Further to my report on the West Berkshire Brewery, I received a letter from a shareholder who reminded me that the company’s going into administration effectively wiped out the value of WBB shareholdings. I know that investors are always given the ‘value can go down as well as up’ warning but losing it completely is a blow for those who had faith in the business concerned. The same applies to contributions made through ‘crowdfunding’.


Here is some significant information passed to CAMRA branches by Paul Ainsworth, CAMRA’s National Planning Policy Adviser. Readers will be aware that developers often protect pubs which they have acquired and closed by installing so called property guardians, people who enjoy cheap temporary accommodation while keeping the property safe. This is normally organised for the owners by security companies.

Recently, in one such case, Hackney borough council issued an enforcement notice because it regarded this as an unauthorised change of use from sui generis public house to residential accommodation, a change which requires planning permission. Hackney’s position was upheld on appeal by the Planning Inspectorate. A key point here is that, after four years, an owner could apply for a Certificate of Lawful Development which would effectively by-pass the need for planning permission and the site would be lost as a pub without due process. It is therefore vital that the local planning authority (usually the council) takes enforcement action before that point is reached. Such cases need to be reported accordingly. Paul has asked for details of any such cases so that CAMRA can assess the scale of the problem. He can be contacted on

Another point that has recently been clarified is that it is also an unauthorised change of use if the owners or former licensees remain in residential occupation after the pub has been closed down. Their previous status gives them no special rights here.


I’m sure that readers will join me in wishing a speedy recovery to all those publicans whose premises were hit by the wind and floods caused by the three successive storms at the end of February. It was particularly sad to hear several of them explaining in radio interviews that, having been flooded before, they could no longer obtain insurance cover. If the appropriate authorities cannot prevent the floods then surely there should be some entitlement to compensation for these businesses?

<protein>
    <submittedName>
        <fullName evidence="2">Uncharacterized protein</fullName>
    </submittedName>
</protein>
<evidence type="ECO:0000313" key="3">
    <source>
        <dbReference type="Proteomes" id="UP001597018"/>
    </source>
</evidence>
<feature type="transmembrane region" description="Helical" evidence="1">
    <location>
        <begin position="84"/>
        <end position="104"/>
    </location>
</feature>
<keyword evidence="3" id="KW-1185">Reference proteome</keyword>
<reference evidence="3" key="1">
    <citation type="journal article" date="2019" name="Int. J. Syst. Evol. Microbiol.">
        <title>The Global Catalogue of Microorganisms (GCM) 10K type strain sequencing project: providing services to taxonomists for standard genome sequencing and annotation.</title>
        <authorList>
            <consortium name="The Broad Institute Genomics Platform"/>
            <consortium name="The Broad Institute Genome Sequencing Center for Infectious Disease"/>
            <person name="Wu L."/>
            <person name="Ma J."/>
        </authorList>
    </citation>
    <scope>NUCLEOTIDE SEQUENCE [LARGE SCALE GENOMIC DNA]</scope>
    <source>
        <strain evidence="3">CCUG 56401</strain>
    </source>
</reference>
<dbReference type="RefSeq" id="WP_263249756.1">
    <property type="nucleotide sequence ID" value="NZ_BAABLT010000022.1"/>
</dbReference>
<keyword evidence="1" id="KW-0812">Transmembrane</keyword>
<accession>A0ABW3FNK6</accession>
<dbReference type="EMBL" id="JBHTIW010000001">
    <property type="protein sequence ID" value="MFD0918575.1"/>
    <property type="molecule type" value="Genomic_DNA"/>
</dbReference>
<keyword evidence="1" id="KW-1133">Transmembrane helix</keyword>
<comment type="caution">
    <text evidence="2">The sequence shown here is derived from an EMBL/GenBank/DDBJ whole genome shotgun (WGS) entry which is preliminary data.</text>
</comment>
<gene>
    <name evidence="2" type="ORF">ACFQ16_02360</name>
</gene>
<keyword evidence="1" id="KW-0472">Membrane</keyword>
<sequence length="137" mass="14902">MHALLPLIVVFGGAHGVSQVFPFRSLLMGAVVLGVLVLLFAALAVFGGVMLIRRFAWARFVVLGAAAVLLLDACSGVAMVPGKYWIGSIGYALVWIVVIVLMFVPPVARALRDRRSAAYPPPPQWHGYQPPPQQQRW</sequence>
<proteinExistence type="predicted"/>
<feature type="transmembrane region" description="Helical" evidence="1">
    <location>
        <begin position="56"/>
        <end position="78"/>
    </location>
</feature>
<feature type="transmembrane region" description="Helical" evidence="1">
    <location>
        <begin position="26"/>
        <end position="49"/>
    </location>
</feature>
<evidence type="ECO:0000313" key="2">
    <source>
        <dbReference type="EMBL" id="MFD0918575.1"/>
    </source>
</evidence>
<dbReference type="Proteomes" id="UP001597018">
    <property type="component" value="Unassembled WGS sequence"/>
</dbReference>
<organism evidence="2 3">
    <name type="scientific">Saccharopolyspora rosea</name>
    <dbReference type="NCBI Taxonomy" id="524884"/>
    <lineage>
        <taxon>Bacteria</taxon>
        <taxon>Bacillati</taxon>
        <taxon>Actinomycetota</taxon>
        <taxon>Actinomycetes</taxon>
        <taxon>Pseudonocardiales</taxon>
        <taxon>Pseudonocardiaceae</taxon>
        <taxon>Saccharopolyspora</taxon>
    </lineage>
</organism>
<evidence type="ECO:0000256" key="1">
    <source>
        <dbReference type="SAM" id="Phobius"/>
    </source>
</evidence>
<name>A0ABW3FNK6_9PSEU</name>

The Bell in Aldworth (RG8 9SE), Grade II listed, perennial Good Beer Guide entry and CAMRA’s National Pub of the Year in 2019, has received planning consent to start brewing in an outbuilding. The pub is run by three generations of the Macauley family and the youngest, James, will be the brewer. He has had training at West Berkshire Brewery. The landlord, Hugh, told the Get Reading website that the news has caused a lot of interest locally and that, “A few volunteers have come forward to test the beer before we pull it through the pumps but I’m absolutely head of the queue.” If you wish to visit, and it is worth it, please check the opening times first and beware the hill between Goring and Aldworth.


I spotted this item in the Evening Standard of 15 February. Iris Murdoch, the author, who passed away in February 1999, was a great fan of the British pub. In one of her books a character describes pubs as ‘hallowed meeting places of all mankind’. A bag of beermats was found among her effects and crowdfunding is taking place to pay for the publication of a book, Iris Murdoch’s Beermats, to celebrate the pubs she enjoyed. These include the Pillars of Hercules in Soho (now renamed Jimi Loves Gloria) and the Old Pack Horse in Chiswick.

You can keep up to date with these and other developing stories via the CAMRA London Region Twitter account @camra_london